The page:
Top Tips on Community Engagement
Earlier this month, The Guardian’s Local Government Network Blog held a live discussion about community engagement. Last week, they published the top tips. Here are 5 of our favourite great tips for enhancing civic engagement.
Participative versus representative need not conflict
Participative versus representative need not conflict as long as there is clear accountability. It is crucial that those being asked to take part in engagement of whatever type understand what the offer is – whether it is the ground rules of a participatory budgeting event, consultation on service changes, neighbourhood agreement, or why it is important to register to vote.
—Michael Bowles is head of governance and involvement at Sheffield city council
Councillors should be more involved with engagement
Re-thinking the role of councillors as frontline rather than backbench can go some way to improving engagement. Mainstream political parties are somewhat guilty of seeing local activists as potential candidates and the town hall version of ‘lobby fodder’. This, however, is a consequence of the creeping “executivisation” of local government where more and more power is vested in the hands of fewer members and officers. Models for dispersed and collective place leadership should involve more and not fewer people.
—Dr Nicola Headlam is a post doctoral researcher in the Centre for Urban Policy Studies at the University of Manchester
Offer a range of options to communicate
As human beings going about our lives, we’d never talk to everyone in exactly the same way, we need to be flexible and adaptive as conversations develop. We’ve used social media quite a bit to try and engage with young people but with mixed results, I’d say. Some young people feed back to us and say that they don’t want to be approached this way. It intrudes into their social space. So we need lots of different kinds of conversations, carried out in a way that suits people and matches the way they like to communicate. For me this points to a shift away from big set piece engagement exercises to real-time capture of what people are saying.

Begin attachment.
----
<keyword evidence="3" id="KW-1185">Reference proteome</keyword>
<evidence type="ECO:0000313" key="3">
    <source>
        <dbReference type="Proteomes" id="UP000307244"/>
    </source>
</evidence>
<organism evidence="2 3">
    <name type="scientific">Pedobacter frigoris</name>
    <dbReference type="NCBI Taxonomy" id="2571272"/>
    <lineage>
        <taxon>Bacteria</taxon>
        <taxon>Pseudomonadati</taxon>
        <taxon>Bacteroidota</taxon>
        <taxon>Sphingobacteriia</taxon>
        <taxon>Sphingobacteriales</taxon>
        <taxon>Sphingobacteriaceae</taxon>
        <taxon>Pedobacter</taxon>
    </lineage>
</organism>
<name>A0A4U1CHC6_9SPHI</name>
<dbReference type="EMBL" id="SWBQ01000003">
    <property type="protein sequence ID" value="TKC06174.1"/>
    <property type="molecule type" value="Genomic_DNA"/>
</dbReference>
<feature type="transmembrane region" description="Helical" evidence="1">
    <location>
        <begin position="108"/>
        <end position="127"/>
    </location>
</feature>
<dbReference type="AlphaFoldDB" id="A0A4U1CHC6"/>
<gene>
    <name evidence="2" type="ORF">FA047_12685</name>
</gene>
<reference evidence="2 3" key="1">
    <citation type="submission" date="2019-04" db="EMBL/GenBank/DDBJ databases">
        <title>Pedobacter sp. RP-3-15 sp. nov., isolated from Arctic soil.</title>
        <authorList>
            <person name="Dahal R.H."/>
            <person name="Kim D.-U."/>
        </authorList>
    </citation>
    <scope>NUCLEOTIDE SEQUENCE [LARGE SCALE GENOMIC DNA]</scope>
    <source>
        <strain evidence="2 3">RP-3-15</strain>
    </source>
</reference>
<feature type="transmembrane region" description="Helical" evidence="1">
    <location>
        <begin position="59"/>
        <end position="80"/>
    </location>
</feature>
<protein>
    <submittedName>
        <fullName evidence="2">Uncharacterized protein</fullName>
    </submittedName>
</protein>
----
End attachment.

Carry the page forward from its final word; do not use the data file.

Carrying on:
—Duncan Wood is head of research and analysis at Essex county council
Funding of public engagement should be built into the resourcing for projects
Funding of public engagement should be built into the resourcing for projects to ensure that we can afford to ask the real questions that are relevant to the issues. There is an education issue for us and our colleagues about why exactly we are engaging with our residents and what benefit it will have for us in service delivery and improvement.
—Kay Asuni is a research and analysis officer at Essex county council
To engage with more just the ‘usual suspects’ we’ve started to use technology more and more. Bulk text surveys have proved very successful for us, both in terms of the volume of people taking part and the unit cost. For each paper survey we might have posted in the past we can text 40 residents for the same cost and the response rates are far greater. Also, online meetings are proving popular in attracting new people as they can be involved without leaving the house. These methods all seem to attract a younger demographic as well, which helps to solve another problem around engagement.
—Mitch Allseybrook is resident involvement manager at Derwent Living
You can view the discussion in full here.
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